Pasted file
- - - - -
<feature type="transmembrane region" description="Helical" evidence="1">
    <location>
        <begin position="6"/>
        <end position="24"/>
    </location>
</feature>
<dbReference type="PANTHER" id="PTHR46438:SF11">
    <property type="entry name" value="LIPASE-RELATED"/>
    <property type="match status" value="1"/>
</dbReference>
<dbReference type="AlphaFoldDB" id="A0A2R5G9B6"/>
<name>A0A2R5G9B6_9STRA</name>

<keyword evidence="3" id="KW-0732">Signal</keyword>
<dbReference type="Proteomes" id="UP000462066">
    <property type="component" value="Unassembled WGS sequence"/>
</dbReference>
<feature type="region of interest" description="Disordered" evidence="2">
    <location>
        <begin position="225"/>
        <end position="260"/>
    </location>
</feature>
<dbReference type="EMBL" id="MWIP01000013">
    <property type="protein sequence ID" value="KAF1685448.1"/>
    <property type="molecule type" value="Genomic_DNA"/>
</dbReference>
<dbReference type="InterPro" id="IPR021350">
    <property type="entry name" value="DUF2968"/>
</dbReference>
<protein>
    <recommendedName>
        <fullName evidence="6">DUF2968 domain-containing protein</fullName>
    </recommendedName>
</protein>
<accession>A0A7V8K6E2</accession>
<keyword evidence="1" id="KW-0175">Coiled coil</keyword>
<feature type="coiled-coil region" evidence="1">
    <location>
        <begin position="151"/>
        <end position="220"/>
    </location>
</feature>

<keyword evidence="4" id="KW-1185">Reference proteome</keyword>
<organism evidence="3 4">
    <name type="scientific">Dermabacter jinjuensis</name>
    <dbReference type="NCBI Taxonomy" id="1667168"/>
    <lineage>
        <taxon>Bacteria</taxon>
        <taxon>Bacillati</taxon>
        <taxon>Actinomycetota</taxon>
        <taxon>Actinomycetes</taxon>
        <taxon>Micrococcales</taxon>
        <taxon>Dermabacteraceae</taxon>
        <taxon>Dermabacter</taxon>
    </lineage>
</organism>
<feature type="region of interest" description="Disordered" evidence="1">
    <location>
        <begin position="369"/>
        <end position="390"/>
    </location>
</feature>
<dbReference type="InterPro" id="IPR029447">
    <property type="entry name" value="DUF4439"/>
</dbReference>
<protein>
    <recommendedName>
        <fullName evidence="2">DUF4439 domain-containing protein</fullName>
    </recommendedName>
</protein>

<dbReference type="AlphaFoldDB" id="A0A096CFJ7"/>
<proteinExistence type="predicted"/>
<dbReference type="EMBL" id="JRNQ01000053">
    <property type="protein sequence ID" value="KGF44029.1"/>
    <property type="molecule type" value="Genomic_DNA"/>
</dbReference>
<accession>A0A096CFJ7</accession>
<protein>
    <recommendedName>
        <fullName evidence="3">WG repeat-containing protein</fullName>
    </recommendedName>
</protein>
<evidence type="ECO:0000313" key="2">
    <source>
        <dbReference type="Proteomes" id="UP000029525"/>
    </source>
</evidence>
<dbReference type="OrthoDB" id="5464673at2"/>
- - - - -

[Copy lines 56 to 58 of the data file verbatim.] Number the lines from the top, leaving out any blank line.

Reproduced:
</organism>
<feature type="region of interest" description="Disordered" evidence="1">
    <location>